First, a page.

People who are sensitive to gluten have an autoimmune reaction to it. In other words, instead of the body digesting gluten like it should, it sees gluten as an enemy and tries to fight it off. Gluten sensitivity is NOT an allergy but an intolerance, therefore it is not possible to outgrow it or take medicine to remedy it. The only solution to gluten sensitivity is to remove gluten from your diet. Gluten intolerance is the main culprit of celiac disease (pronounced seel-ee-ac.) Celiac disease is an autoimmune reaction in which the body reacts so strongly to gluten that it whittles away and flattens out the delicate lining of the small intestine, causing chronic mal-absorption of nutrients. According to The Gluten Connection by Shari Lieberman, “almost 29% (3 out of 10 people) in the United States are gluten sensitive, and approximately 81% of Americans have a genetic disposition toward gluten sensitivity.” However, you can also have a low level of gluten intolerance with symptoms so mild that you don’t even pay attention to them anymore. It gets to the point where feeling less than 100% is so normal that you don’t know you can even feel better. When symptoms are present, though, the following are some more common indicators:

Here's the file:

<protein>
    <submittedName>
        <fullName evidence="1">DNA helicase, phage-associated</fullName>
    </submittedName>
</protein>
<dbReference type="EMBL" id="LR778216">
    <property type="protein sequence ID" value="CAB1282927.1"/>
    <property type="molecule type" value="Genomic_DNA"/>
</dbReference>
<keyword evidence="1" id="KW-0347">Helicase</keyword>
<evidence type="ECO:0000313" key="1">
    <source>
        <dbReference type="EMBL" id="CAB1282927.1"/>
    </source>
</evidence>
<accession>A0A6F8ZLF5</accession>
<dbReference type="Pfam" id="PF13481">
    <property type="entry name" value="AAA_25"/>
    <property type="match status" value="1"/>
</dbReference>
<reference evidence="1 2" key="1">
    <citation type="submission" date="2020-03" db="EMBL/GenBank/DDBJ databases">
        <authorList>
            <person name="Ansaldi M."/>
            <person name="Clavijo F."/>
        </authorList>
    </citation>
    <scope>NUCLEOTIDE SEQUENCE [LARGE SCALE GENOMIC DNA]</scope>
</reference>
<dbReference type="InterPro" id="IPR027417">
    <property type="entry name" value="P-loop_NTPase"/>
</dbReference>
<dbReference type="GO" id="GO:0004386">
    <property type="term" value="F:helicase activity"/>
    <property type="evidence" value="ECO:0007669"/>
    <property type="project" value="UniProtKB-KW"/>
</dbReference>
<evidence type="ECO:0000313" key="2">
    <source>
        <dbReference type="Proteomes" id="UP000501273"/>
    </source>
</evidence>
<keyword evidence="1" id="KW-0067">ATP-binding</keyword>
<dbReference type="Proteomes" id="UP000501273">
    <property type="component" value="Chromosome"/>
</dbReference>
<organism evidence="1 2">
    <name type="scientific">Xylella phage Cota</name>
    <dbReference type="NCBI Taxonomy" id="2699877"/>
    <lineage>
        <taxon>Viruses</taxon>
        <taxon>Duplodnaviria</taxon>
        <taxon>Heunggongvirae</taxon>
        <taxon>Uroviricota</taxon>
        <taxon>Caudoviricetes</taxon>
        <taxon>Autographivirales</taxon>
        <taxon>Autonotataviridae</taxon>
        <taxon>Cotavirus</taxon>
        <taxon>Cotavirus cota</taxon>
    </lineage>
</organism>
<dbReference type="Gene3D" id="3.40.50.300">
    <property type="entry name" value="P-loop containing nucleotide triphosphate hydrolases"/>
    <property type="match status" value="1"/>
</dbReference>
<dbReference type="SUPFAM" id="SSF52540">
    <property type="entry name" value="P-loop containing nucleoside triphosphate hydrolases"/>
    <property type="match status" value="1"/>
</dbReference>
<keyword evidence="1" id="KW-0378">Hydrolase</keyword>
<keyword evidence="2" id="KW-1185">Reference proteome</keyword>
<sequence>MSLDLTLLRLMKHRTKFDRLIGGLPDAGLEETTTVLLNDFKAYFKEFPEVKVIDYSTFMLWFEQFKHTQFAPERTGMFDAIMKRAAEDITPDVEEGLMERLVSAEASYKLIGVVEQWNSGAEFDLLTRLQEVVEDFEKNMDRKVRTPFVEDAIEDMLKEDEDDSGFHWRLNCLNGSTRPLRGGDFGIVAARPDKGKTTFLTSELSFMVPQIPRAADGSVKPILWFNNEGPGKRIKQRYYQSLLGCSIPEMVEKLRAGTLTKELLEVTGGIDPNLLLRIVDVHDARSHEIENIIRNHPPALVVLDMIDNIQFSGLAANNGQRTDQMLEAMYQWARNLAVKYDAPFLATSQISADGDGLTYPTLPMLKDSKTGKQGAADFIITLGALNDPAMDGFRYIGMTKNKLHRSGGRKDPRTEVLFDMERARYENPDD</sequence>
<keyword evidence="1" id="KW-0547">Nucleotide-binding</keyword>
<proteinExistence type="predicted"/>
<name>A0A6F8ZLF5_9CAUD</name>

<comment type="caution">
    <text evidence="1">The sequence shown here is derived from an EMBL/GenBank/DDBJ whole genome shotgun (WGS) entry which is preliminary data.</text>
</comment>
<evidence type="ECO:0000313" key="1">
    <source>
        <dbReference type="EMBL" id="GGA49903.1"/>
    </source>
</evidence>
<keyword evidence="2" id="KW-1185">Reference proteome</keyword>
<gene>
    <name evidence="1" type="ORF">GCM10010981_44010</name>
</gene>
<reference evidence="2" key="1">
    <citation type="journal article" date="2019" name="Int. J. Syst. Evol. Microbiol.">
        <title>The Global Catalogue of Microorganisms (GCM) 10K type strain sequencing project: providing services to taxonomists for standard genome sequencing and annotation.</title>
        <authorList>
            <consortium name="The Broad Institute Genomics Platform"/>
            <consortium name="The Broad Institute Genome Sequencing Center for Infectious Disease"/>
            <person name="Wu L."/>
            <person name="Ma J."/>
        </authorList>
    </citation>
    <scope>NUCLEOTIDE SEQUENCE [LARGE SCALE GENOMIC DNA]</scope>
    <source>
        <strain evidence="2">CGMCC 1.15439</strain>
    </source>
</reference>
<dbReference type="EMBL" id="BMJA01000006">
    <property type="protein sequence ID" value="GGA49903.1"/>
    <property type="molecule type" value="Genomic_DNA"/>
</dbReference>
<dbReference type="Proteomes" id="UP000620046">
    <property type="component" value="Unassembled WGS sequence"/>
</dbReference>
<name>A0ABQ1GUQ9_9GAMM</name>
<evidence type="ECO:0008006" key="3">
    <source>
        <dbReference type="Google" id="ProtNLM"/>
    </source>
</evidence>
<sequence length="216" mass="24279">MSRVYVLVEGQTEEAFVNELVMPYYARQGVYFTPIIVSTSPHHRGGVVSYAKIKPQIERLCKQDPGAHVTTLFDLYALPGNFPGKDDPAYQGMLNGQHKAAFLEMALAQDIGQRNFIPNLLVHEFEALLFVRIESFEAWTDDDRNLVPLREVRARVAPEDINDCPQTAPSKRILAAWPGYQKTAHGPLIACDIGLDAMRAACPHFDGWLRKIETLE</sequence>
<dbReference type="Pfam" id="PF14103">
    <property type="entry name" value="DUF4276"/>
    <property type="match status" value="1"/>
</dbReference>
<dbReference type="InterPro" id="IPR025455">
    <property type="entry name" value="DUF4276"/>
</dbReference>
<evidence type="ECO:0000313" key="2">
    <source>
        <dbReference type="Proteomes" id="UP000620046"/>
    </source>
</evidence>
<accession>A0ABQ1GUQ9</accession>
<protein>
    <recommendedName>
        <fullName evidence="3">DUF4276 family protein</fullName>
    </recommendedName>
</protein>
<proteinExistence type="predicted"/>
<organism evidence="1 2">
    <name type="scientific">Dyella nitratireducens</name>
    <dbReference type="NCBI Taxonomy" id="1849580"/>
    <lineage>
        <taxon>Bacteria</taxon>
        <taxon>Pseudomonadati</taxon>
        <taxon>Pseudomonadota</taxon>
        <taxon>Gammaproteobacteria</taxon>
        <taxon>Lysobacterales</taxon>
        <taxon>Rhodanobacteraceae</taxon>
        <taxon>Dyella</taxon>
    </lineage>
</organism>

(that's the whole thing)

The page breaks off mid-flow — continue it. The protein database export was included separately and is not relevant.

· Abdominal pain
· Bloating
· Diarrhea and/or constipation
· Fatigue
· Depression
· Frequent canker sores
· Dental enamel defects (vertical or horizontal grooves in teeth)
· Iron-deficiency anemia
· Low blood cholesterol
· Low blood levels of zinc, vitamin D and vitamin K